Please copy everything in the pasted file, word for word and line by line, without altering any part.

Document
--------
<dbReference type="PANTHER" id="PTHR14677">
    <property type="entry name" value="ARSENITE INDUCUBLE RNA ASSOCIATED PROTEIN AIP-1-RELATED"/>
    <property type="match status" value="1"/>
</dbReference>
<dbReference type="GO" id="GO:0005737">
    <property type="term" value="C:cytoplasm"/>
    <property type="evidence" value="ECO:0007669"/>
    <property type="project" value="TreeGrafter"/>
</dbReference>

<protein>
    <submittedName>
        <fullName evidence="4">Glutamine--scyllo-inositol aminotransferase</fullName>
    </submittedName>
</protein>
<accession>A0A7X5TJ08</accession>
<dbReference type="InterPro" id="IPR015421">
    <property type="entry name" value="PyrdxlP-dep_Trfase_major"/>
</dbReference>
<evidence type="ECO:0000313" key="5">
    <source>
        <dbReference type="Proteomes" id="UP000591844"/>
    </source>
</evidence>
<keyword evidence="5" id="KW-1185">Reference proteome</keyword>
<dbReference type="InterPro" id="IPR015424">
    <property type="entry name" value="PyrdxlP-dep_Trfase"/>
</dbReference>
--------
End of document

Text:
<dbReference type="PANTHER" id="PTHR14677">
    <property type="entry name" value="ARSENITE INDUCUBLE RNA ASSOCIATED PROTEIN AIP-1-RELATED"/>
    <property type="match status" value="1"/>
</dbReference>
<dbReference type="GO" id="GO:0005737">
    <property type="term" value="C:cytoplasm"/>
    <property type="evidence" value="ECO:0007669"/>
    <property type="project" value="TreeGrafter"/>
</dbReference>

<protein>
    <submittedName>
        <fullName evidence="4">Glutamine--scyllo-inositol aminotransferase</fullName>
    </submittedName>
</protein>
<accession>A0A7X5TJ08</accession>
<dbReference type="InterPro" id="IPR015421">
    <property type="entry name" value="PyrdxlP-dep_Trfase_major"/>
</dbReference>
<evidence type="ECO:0000313" key="5">
    <source>
        <dbReference type="Proteomes" id="UP000591844"/>
    </source>
</evidence>
<keyword evidence="5" id="KW-1185">Reference proteome</keyword>
<dbReference type="InterPro" id="IPR015424">
    <property type="entry name" value="PyrdxlP-dep_Trfase"/>
</dbReference>